[IMGCAP(1)]It takes a heap o’ living just to make a house a home, as the old poem teaches. In Joel Evans’ case, he did enough living in two houses in Louisiana to make the U.S. his tax home.
Perhaps he should have joined the Sakhalin Island Chamber of Commerce or become active in the local Russian branch of Kiwanis. It was that lack of local ties in Russia that was a factor in the Tax Court’s recent decision in Evans v. Commissioner, T.C. Memo 2015-12, that Evans’ tax home was in the U.S., not Russia, and therefore precluded his foreign earned income exclusion.
In order to qualify for the foreign earned income exclusion under section 911 of the Tax Code, taxpayers must satisfy two requirements: first, they must have their tax home in a foreign country, and second, they must either be a bona fide resident of one or more foreign countries or be physically present in a foreign country during at least 330 days in a 12-month period.
Evans, who supervised oil rigs in Russia during the years at issue (2007-2010), failed to satisfy the first test despite living in Russia during his employment there. Code section 911(d)(3) provides that an individual shall not be treated as having a tax home in a foreign country for any period for which his abode is within the U.S. The Tax Court said that during the time that Evans worked in Russia his “abode” was not in Russia but in Louisiana. He came back to Louisiana for a month at a time six times per year, sometimes staying at his parents’ house, and sometimes at his own house.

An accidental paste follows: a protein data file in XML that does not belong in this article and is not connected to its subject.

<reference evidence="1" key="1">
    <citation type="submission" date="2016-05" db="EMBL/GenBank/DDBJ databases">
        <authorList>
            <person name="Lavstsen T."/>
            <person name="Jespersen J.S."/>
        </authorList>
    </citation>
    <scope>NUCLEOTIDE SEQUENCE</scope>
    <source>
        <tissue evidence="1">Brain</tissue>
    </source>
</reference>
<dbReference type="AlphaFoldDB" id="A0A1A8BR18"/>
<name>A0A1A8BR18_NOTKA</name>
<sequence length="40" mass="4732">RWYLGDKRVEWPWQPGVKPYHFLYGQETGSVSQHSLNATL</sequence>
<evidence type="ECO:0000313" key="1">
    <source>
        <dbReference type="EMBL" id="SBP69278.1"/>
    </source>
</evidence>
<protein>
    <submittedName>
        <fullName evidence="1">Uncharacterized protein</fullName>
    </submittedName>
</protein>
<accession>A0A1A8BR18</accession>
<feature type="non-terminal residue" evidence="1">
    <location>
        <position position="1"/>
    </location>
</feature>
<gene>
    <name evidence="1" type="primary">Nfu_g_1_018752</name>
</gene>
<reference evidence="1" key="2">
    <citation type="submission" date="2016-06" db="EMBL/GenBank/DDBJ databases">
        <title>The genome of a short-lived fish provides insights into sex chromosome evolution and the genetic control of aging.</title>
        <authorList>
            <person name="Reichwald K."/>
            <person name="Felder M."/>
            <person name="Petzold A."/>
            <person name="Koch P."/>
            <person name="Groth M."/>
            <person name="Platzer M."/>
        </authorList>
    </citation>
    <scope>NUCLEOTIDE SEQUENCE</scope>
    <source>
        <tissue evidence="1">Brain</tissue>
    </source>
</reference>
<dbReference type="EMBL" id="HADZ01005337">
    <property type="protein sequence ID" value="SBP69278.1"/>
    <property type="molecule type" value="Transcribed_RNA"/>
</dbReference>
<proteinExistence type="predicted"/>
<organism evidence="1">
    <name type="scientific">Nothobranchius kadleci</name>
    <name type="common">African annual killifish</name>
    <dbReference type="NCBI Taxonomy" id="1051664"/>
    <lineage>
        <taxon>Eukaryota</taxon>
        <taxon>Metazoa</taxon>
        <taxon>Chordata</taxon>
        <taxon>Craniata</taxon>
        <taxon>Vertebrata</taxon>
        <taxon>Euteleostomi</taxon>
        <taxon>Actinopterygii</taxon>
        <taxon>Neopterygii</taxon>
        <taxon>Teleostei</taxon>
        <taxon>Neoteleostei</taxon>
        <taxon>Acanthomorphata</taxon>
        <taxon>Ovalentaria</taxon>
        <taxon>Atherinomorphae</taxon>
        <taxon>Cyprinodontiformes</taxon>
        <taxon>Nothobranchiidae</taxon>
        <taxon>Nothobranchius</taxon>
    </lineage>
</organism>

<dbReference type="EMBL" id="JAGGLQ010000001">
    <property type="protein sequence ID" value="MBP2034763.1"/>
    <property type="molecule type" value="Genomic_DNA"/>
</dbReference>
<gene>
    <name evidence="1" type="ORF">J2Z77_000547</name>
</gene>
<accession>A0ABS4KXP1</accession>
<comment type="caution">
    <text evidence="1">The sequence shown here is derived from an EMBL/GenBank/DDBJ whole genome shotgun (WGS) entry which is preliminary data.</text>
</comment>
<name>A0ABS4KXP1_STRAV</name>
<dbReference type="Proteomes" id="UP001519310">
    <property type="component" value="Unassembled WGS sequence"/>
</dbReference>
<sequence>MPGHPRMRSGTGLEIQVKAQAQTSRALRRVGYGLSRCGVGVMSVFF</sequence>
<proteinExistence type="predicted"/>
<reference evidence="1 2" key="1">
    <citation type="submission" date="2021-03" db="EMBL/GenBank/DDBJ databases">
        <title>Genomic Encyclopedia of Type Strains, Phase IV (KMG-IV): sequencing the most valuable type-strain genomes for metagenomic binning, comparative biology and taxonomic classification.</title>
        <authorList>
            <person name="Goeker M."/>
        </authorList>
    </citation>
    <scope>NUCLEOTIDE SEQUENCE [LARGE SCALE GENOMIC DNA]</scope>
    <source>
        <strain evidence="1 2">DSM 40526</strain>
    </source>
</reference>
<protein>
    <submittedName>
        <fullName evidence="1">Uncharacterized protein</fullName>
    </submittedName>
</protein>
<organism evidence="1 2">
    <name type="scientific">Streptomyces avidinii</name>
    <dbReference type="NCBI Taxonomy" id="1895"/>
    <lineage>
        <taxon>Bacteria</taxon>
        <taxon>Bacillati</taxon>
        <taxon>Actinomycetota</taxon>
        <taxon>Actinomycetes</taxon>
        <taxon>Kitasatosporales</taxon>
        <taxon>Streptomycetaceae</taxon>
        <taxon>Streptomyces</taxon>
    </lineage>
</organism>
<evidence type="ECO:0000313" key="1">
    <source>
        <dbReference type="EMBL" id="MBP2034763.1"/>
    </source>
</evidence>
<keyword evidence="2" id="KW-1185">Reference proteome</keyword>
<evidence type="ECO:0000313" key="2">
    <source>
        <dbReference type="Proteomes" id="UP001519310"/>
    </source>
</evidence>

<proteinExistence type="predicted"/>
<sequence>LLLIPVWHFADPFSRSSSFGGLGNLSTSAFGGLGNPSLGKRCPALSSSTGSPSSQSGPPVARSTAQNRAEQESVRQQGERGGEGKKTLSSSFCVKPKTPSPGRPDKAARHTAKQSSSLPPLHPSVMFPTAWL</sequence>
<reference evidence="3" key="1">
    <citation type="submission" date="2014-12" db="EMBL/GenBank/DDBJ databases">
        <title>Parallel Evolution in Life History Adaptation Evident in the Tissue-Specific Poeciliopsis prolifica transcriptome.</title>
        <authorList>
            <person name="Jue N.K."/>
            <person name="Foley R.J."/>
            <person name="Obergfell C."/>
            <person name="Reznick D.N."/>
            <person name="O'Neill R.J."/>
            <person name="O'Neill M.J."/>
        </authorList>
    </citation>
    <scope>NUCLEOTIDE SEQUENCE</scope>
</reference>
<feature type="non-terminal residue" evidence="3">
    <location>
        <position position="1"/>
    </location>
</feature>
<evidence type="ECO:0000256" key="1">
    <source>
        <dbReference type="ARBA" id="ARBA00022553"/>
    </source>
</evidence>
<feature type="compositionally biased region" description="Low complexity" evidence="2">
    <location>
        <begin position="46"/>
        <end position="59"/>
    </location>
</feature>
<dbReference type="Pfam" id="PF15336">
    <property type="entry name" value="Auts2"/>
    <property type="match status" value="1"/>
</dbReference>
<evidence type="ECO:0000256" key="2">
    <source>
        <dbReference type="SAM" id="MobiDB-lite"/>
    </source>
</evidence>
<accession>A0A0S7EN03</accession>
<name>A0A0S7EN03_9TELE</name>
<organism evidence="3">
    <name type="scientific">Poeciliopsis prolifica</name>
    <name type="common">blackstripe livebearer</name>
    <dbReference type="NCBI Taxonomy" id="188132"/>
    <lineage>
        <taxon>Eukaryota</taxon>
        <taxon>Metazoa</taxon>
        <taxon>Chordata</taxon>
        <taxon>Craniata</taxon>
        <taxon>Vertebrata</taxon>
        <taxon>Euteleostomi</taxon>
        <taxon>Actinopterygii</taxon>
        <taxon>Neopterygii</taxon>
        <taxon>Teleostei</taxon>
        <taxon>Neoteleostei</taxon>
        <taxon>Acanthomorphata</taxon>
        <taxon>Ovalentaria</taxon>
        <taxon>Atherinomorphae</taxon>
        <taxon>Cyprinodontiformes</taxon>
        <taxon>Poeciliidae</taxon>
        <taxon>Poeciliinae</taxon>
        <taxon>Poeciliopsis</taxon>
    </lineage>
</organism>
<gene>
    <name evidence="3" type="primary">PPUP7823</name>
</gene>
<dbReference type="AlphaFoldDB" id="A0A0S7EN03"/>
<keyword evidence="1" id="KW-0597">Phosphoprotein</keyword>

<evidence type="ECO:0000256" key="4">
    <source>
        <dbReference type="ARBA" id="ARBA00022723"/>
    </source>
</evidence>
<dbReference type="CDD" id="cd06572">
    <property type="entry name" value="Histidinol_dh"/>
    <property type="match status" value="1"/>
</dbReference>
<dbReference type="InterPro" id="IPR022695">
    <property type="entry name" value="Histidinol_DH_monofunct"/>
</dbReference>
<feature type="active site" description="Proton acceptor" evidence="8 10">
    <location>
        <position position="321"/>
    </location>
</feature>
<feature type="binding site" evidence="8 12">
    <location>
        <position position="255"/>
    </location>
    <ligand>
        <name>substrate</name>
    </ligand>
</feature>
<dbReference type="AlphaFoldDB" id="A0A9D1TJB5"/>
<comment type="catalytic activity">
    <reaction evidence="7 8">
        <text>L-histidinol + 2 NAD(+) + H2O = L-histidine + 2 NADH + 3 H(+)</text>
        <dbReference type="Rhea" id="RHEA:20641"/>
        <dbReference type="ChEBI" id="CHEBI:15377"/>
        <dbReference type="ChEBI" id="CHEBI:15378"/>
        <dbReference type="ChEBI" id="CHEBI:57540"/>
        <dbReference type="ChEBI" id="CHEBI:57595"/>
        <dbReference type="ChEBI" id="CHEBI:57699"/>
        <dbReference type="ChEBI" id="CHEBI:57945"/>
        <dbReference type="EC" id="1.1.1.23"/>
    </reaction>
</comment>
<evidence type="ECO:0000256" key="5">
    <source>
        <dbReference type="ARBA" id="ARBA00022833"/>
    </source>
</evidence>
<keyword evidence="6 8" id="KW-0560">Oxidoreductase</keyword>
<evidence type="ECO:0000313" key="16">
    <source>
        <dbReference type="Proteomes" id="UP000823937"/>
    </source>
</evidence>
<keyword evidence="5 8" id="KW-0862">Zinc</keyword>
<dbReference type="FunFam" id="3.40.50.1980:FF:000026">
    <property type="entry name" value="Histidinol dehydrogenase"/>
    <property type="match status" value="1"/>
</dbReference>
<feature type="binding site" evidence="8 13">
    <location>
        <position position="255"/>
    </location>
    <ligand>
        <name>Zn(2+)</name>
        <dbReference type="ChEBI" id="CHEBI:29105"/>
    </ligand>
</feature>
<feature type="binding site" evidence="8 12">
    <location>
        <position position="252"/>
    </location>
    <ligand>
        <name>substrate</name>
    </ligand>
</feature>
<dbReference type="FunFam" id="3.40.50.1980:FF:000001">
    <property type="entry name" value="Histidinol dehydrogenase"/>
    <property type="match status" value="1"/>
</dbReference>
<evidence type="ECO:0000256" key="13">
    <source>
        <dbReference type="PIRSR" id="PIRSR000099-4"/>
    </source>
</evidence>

“While he was overseas, his first wife, his second wife and his daughter lived in this house or in his parents’ house, also in West Monroe,” the court noted. “During his off-duty periods petitioner regularly returned to West Monroe for an average of 23 days per period to be with his family. His driver’s license, voter registration, bank accounts and motor vehicles were all centered in Louisiana. His ties to Sakhalin Island, by contrast, were entirely transitory and did not extend much beyond the bare minimum required to perform his duties there.”
An abode doesn’t necessarily mean one distinct house, the court observed. “Section 911(a) does not require that we determine which particular building in West Monroe constituted petitioner’s abode.’
Rather, as applied here, the statute asks whether his abode’ was in the United States or in Russia. Because of petitioner’s family situation, he necessarily had ties both to his own home and to his parents’ home. These two residences, together with his other ties to Louisiana, gave rise to an abode’ within the United States.”
The court refused the Service’s request to impose the 20 percent accuracy-related penalty since Evans’ tax returns were prepared by a tax professional who advised him that he qualified for the exclusion. “Although this advice was incorrect, this is a technical area of tax law, and we are satisfied that petitioners reasonably relied on the advice they were given,” the court stated.
The court observed that because Evans’ possession of an abode within the United States is fatal to his claim, it did not need to decide whether he met the second requirement for the exclusion by satisfying the bona fide residence test. It noted that the requirement that he have his abode outside the U.S. is distinct from the requirement that he be a bona fide resident of or be physically present in a foreign country.
“The tests for abode and residence are clearly distinct; since petitioner fails the former, it does not matter whether he can satisfy the latter,” the Court said.
“The Tax Court got it right,” said Linda de Marlor, president of Rockville, Md.-based Tax-Masters, Inc. “In this case, the taxpayer was an employee. If taxpayers are self-employed, they don’t get the whole $99,200 exclusion because they lose a percentage based on what their deductions are for being self-employed. And the exclusion itself is prorated based on the number of qualifying days spent in the foreign country.”
“By choosing corporate status, a self-employed person can become salaried,” she advised. “Then they would be eligible for the whole exclusion, assuming they spent the entire year in the foreign country.”
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